Compounding stressors this year are seriously threatening the mental health of Americans, particularly the youngest generation, according to results of a national survey by the American Psychological Association.

Major sources of this stress include concerns regarding COVID-19, health care, the economy, racism and the U.S. presidential election.

“This survey confirms what many mental health experts have been saying since the start of the pandemic: Our mental health is suffering from the compounding stressors in our lives,” Arthur C. Evans Jr., PhD, CEO of the APA, said in a press release. “This compounding stress will have serious health and social consequences if we don’t act now to reduce it. We’re already seeing this with some of the youngest members of our nation, who just seven months into this crisis are beginning to show signs of serious mental health issues, such as depression and anxiety.”

The Harris Poll conducted the 2020 Stress in America survey online between August 4 and 26 and received responses from 3,409 adults and 1,026 teens aged 13 to 17 years. Researchers weighted data according to age by gender, race/ethnicity, education, region, household income and time spent online.

Results showed nearly 80% of adults cited the COVID-19 pandemic as a significant stressor, and 60% said the number of issues facing the nation feels overwhelming. Generation Z adults reported an average stress level during the prior month of 6.1, on a scale with 1 representing “little to no stress” and 10 representing “a great deal of stress.” The reported average stress level among all adults was 5. Further, nearly 20% of adults said their mental health is worse vs. this time last year. Over one-third of Generation Z adults, 21% of Generation X, 19% of millennials, 12% of baby boomers and 8% of older adults reported worse mental health. Generation Z adults were the most likely to report experiencing common depression symptoms, with 75% saying that in the prior 2 weeks they felt so tired that they sat around and did nothing, 74% felt very restless, 73% had trouble thinking properly or concentrating, 73% felt lonely and 71% felt miserable or unhappy.

Pandemic-related school changes have negatively affected Generation Z, with 81% of teens aged 13 to 17 years reporting having reported these effects and 51% saying the pandemic makes planning for their future feel impossible. Moreover, two-thirds of Generation Z adults in college said the pandemic makes planning for their future feel impossible, and 87% of Generation Z adults in college reported education as a significant stressor.

“Loneliness and uncertainly about the future are major stressors for adolescents and young adults, who are striving to find their places in the world, both socially, and in terms of education and work,” Emma Adam, PhD, Edwina S. Tarry professor of education and social policy at Northwestern University, said in the release. “The pandemic and its economic consequences are upending youths’ social lives and their visions for their futures. We must work to provide social, emotional and mental health supports to this generation, while providing much-needed financial assistance and educational and work opportunities for youth. Both comfort now and hope for the future are essential for the long-term well-being of this generation.”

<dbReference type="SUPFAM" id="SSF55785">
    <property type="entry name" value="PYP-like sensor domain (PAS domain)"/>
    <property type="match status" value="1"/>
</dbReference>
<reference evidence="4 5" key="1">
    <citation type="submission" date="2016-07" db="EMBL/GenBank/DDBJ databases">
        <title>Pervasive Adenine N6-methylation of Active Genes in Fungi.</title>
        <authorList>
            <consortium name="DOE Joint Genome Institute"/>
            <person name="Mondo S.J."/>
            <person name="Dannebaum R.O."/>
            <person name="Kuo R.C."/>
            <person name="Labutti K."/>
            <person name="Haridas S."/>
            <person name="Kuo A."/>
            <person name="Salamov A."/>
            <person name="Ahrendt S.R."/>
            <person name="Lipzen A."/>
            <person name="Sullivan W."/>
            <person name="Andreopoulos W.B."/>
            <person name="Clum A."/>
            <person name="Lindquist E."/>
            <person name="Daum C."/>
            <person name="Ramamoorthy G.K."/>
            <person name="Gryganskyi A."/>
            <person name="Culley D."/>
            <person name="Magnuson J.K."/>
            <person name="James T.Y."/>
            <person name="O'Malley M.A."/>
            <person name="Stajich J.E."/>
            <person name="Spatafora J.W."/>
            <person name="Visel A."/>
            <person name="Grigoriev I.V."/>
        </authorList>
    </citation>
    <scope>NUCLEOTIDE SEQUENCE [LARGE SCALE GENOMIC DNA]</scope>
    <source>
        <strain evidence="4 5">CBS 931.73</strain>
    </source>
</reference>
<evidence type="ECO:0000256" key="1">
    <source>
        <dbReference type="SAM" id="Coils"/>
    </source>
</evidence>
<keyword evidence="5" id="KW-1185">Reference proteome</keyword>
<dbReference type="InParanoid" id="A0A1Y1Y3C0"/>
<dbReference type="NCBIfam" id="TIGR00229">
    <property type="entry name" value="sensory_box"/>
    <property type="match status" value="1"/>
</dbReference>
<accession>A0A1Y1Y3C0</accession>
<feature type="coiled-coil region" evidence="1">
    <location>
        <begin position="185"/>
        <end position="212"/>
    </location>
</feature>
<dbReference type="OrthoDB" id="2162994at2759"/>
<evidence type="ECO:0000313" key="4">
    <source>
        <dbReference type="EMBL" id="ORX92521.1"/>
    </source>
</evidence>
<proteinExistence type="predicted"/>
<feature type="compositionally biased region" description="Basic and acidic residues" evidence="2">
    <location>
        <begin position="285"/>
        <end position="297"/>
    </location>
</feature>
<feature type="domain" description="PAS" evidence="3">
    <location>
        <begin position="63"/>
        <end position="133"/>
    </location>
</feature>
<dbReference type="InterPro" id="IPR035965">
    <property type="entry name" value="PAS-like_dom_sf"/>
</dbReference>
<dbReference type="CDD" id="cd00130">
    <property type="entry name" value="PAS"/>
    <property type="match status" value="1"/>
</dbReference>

Survey results also showed most Americans were not receiving necessary support, with 61% reporting they could have used additional emotional support over the past 12 months and 82% of Generation Z adults expressing the same sentiment.

The report included the following insights for policymakers, civic leaders, educators and parents to support those most affected by the intersecting stressors that arose this year:

  • Facilitate access to mental health services during and after the pandemic;
  • create new and safe opportunities to connect with family, culture and community;
  • help young people observe important milestones in new ways;
  • provide innovative educational, work, training and employment opportunities tailored for this generation of young adults; and
  • acknowledge Generation Z’s sacrifices.

“As a society, we must galvanize our resources to support teens and young adults,” Evans said. “We need to stand with them to fight systemic injustices, which can be a source of stress relief, while supporting them in building their resilience. The pandemics of racism and COVID will not be overcome quickly. We all need to learn skills to help us manage our stress while we fight for a society that is more equitable, resilient and innovative.”